Changes in rules and regulations in the Netherlands for 2024
The new year brings a number of changes to rules and regulations in the Netherlands. From taxes to benefits and energy costs, these changes may affect you as a resident of the Amsterdam Area, as an international living in the Netherlands, and/or as a business owner. Read our overview of the main changes to find out more.
Scaling down the 30% ruling
The 30% ruling is a tax advantage for highly skilled migrants moving to the Netherlands for a specific employment role. When the necessary conditions are met, the employer can grant a tax-free allowance equivalent to 30% of the gross salary subject to Dutch payroll tax. From 1 January 2024, this benefit is to be reduced progressively from 30% to 10% over its five-year term. The changes apply to new applicants from 1 January 2024.
Salary thresholds for immigration
The Dutch Immigration and Naturalisation service (IND) adjusts its requirements for applications for residency in the Netherlands twice annually. For January 2024, the following new salary thresholds have been set by the IND. They apply to gross monthly salary, excluding the 8% holiday allowance.
- Highly skilled migrants from 30 years of age or key personnel Intra-Corporate Transferee: €5,331
- Highly skilled migrants younger than 30 years or key personnel Intra-Corporate Transferee: €3,909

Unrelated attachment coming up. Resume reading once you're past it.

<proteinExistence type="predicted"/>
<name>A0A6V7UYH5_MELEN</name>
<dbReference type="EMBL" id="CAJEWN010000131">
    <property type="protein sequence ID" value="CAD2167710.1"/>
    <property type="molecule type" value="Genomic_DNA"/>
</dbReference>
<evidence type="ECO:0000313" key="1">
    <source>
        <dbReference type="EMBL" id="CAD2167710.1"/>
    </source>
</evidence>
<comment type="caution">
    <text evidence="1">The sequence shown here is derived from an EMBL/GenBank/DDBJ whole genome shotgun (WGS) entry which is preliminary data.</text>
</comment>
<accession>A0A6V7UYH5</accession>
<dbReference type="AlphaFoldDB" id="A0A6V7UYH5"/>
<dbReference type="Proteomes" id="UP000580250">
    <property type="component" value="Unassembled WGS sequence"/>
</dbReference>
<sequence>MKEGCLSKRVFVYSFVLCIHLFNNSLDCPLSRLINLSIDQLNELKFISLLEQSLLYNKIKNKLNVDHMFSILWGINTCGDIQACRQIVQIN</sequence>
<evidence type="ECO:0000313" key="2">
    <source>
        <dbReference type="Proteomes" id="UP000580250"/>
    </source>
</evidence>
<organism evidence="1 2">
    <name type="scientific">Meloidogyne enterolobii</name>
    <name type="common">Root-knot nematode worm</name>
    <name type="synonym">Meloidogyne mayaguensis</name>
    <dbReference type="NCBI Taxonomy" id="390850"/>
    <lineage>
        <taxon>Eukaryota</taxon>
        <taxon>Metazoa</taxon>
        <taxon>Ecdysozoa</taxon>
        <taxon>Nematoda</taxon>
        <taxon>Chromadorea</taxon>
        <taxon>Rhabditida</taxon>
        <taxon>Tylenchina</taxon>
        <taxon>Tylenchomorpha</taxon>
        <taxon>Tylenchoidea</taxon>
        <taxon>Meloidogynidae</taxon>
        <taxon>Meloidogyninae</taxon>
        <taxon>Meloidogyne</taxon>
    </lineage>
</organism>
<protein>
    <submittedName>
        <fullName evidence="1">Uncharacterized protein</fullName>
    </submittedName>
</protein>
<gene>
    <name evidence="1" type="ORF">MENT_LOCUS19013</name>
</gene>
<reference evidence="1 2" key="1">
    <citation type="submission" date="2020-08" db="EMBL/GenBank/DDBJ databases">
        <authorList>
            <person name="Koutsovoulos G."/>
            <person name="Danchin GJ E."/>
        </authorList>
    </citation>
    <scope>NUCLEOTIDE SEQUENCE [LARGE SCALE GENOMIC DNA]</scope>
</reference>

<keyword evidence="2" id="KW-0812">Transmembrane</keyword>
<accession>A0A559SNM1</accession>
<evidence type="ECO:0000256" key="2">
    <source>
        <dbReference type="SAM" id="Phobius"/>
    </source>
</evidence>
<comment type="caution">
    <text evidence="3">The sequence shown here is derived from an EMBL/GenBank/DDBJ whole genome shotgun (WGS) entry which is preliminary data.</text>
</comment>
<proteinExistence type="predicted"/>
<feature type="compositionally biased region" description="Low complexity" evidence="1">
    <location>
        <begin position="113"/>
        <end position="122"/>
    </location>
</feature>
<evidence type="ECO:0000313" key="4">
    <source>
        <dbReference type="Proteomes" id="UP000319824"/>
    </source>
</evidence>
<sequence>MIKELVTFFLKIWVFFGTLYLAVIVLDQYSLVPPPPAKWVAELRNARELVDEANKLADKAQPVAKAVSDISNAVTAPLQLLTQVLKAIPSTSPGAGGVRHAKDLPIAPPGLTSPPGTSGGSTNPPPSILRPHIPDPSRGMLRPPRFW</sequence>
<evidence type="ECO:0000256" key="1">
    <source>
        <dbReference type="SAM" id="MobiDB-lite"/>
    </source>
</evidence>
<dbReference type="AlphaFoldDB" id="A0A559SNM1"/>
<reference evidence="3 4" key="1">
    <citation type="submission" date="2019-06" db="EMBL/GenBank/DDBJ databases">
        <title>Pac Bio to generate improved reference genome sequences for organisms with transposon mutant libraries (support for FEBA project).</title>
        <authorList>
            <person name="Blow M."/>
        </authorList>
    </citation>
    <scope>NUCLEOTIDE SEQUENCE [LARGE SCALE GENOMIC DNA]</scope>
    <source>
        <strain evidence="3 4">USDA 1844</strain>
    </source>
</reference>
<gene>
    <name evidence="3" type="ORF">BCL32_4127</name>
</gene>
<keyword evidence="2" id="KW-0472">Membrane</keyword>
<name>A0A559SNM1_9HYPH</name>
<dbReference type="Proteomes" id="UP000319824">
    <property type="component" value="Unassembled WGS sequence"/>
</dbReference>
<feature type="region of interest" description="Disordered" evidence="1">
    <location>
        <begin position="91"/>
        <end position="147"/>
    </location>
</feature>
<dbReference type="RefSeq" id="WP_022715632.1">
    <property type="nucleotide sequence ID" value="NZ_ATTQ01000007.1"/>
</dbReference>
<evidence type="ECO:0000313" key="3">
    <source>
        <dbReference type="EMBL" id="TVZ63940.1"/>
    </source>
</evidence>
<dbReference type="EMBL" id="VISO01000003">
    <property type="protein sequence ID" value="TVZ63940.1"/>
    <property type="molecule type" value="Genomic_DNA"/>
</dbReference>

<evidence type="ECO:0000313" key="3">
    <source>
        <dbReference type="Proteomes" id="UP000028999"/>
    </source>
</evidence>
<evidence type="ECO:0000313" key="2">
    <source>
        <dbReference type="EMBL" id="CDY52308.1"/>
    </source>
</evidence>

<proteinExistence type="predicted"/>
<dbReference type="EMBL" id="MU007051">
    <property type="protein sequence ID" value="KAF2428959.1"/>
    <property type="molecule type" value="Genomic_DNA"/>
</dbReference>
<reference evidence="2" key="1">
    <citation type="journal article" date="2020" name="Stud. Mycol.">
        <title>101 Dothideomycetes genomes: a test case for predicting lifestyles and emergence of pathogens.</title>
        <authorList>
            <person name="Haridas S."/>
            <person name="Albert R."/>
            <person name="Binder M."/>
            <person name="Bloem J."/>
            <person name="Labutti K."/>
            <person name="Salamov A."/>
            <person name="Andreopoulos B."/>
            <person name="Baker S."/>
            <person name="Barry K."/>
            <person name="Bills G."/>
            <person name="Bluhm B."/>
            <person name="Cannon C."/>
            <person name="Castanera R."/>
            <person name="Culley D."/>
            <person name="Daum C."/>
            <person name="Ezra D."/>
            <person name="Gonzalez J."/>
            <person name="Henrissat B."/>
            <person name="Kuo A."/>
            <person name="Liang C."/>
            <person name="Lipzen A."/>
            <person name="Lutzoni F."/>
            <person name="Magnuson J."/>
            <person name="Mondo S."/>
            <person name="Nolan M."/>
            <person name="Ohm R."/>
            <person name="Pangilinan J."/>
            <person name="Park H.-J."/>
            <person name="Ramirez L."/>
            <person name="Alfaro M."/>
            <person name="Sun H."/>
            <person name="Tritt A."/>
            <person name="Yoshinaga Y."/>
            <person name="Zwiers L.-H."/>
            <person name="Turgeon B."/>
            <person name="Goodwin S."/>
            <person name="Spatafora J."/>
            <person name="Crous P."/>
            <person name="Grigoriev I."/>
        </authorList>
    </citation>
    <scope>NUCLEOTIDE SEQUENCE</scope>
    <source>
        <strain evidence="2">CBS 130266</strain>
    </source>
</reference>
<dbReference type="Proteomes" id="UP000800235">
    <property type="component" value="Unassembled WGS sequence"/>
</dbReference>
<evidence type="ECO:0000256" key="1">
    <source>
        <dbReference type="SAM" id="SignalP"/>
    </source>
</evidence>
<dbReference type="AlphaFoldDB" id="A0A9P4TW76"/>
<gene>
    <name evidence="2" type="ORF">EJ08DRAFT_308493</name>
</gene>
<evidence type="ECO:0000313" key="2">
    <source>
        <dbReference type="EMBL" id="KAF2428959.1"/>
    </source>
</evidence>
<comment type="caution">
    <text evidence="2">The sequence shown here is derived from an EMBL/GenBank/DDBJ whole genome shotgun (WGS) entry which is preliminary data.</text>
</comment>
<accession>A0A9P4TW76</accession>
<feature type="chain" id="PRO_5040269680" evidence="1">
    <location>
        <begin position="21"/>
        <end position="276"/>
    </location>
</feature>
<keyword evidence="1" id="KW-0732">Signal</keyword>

- Highly skilled migrants – reduced salary criterion: €2,801
- European Blue Card holders: €6,245
Changes in energy costs
The energy price cap that applied in 2023 has ceased to apply in 2024, and low-income households are no longer entitled to an energy allowance (which was at a maximum of €1,300 in 2023). However, the ‘Noodfonds Energie’ emergency fund is being continued.
Double surnames for newborns permitted
Children born on or after 1 January 2024 may be given the surnames of both parents – unhyphenated – if this choice is explicitly stated when registering the birth. Up until then, children of parents who are not married or in a registered partnership were automatically given the surname of the birth mother, whereas children of parents who are married or in a registered partnership were automatically given the surname of the father or co-mother. This rule will continue to apply unless parents opt for a double surname.
The chosen surname will then be given to all subsequent children. A transition period applies: if the eldest child was born on or after 1 January 2016, the parents may still opt for a double surname for all their children. They are given one year from 1 January 2024 to decide on this.
Paving the way for bilingual childcare
From 2024, childcare facilities are permitted to offer multilingual care. Multilingual childcare may be offered in English, French or German in addition to Dutch and/or Frisian. Nurseries and daycares may offer this for a maximum of 50% of each day.
Ban on plastic cutlery and disposable tableware
Businesses including hospitality and catering businesses are no longer allowed to use disposable plates, bowls and cups or plastic takeaway containers for food and drink. Plastic cutlery has also been banned. If you think single-use tableware is indispensable for your business, you can apply for an exemption (in Dutch).
Changes to the minimum wage